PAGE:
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4G/3G/WiFi

Eurobites: BT Frozen Out of UK's 2.3GHz Spectrum Auction

Also in today's EMEA regional roundup: Facebook hiring in the UK; Nokia manages drones in UAE; bringing SIM cards back to life in Ghana.

  • UK regulator Ofcom has set out its proposals for next year's auction of 190MHz of spectrum in the 2.3GHz and 3.4GHz bands, recommending a cap of 255MHz on "immediately useable" spectrum that any one operator can buy in a bid to stop spectrum holdings from becoming "unbalanced." This in effect means that BT Group plc (NYSE: BT; London: BTA)/EE , which currently holds 45% of immediately reusable UK mobile spectrum, would not be able to bid for spectrum in the 2.3GHz band. The proposals aren't enough for rival operator Three UK , whose CEO, Dave Dyson, accuses BT and Vodafone Group plc (NYSE: VOD) of stockpiling airwaves and maintains that a 30% cap on total spectrum ownership and a "spectrum reservation" are required to give smaller operators the chance to compete on a level playing field. Interested parties have until January 30, 2017 to respond to Ofcom's proposals. (See Eurobites: 3 Sparks Rumble in UK's Spectrum Jungle.)

  • Facebook is to hire an additional 500 employees when it opens its new London headquarters next year, the BBC reports, increasing its current UK headcount by around 50%. According to Nicola Mendelsohn, Facebook's vice-president for Europe, the Middle East and Africa, many of the new roles will be "high-skilled engineering jobs."

  • Nokia Corp. (NYSE: NOK) has done a deal with the UAE General Civil Aviation Authority (GCAA) to develop an ecosystem to support an unmanned aerial system (UAS) that will allow the authority to track and manage all UAS activity in the country's airspace. The vendor claims that the project will enable the UAE to become the first country that allows UAS use in a "safe and secure environment" and help embrace drone technology as part of a "smart city" strategy.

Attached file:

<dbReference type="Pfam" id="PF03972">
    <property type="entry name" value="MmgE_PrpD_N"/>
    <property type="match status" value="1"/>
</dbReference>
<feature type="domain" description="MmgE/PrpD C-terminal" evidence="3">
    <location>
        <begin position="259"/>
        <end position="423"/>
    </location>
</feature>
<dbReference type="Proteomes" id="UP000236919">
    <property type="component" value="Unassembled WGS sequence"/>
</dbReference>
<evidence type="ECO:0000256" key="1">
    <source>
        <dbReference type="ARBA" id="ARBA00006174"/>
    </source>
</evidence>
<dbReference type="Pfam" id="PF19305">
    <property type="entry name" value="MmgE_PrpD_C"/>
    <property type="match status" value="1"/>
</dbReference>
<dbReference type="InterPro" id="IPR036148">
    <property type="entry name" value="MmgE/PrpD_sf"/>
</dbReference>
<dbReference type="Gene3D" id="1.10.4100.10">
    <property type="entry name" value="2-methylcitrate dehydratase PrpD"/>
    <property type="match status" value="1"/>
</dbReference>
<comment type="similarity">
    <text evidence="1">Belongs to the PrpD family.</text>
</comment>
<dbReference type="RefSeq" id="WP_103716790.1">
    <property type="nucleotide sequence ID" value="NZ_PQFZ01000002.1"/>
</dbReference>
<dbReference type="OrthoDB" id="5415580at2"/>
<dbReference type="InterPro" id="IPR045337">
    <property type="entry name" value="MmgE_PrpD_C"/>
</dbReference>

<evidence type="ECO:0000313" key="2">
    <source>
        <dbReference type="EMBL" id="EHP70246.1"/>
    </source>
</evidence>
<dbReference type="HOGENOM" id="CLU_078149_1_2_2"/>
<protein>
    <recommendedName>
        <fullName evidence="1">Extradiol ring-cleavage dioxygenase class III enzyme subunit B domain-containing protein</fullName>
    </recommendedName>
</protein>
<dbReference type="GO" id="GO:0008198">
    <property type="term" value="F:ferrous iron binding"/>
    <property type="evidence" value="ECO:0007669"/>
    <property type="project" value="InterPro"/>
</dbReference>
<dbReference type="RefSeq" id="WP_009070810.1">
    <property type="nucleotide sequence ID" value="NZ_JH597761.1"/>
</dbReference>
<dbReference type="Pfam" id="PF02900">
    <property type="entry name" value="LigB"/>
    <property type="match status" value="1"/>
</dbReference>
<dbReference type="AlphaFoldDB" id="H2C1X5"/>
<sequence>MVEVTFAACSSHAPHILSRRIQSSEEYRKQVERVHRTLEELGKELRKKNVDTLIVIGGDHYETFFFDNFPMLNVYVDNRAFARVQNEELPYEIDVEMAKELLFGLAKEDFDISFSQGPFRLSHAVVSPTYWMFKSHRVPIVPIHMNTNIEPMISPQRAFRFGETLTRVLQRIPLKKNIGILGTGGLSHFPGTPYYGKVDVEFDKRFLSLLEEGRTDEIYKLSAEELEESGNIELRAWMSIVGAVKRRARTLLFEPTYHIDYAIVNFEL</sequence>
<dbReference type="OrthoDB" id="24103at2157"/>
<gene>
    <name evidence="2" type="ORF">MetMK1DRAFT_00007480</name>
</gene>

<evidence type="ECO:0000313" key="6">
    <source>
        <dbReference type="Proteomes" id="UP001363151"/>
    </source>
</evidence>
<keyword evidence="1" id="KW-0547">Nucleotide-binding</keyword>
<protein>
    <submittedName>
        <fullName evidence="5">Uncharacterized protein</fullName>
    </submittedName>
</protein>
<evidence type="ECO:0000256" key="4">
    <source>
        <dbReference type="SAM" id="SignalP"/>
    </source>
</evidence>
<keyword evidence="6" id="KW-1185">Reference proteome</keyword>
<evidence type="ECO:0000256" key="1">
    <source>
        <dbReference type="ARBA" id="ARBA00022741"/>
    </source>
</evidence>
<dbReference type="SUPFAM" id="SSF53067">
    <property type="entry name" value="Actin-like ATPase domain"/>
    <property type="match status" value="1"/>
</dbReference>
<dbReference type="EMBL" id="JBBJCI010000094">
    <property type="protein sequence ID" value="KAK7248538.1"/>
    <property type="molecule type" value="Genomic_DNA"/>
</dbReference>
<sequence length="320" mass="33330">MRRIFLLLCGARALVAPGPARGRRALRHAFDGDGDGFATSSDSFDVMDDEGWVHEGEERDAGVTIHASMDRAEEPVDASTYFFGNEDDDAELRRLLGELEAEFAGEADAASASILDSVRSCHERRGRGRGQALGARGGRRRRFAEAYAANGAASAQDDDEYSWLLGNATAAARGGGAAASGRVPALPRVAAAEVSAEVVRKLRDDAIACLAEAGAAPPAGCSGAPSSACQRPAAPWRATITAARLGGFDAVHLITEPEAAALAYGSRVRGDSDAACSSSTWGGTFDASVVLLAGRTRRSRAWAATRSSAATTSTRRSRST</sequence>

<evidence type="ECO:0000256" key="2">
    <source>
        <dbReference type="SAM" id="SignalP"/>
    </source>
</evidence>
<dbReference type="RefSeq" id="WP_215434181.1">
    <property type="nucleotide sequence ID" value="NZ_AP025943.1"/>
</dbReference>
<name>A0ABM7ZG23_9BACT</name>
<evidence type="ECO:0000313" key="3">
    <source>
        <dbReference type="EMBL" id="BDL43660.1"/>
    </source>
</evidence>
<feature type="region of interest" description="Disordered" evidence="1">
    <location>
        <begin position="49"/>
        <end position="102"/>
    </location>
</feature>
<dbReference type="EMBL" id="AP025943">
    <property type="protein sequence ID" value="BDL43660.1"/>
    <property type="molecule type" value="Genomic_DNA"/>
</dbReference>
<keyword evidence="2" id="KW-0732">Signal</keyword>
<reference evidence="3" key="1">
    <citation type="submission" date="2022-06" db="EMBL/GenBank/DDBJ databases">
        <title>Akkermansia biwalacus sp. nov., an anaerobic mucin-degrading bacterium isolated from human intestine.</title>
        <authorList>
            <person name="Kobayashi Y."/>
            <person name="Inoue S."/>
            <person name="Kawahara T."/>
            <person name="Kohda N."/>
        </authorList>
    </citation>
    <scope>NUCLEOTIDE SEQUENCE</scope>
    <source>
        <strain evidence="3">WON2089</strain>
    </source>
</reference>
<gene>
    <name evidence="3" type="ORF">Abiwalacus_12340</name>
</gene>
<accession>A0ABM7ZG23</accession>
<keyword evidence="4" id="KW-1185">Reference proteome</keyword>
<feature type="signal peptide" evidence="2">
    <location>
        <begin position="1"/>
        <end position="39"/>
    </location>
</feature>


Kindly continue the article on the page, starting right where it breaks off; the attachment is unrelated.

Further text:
• Barclays, the British banking giant, is introducing technology at its ATMs that will allow customers with an Android smartphone to withdraw money by simply tapping the ATM with their device. As the Daily Telegraph reports, the bank hopes that, as well as offering marginally more convenience, the technology will reduce the likelihood of their bank cards being "skimmed" by rogue ATMs for their account details. Barclays says it developed the technology itself.

  • Gemalto , the Netherlands-based digital security specialist, has launched what it says is the world's first system for real-time reactivation of dormant SIM cards. LinqUs SIM Reactivation is being launched in Ghana, where the SIM market is almost entirely prepaid, and most users accumulate two SIM cards as they shop around for bargain tariffs.

    — Paul Rainford, Assistant Editor, Europe, Light Reading

  • PaulERainford 11/22/2016 | 4:27:17 AM
    Re: ATM The trick is, Kelsey, to make sure you have hardly any money in your bank account. Works for me.
    Kelsey Ziser 11/21/2016 | 12:16:27 PM
    ATM I have mixed feelings about being able to withdraw money by tapping my smartphone to the ATM...what if someone steals your phone? I feel like this would increase security risks, not reduce them. 
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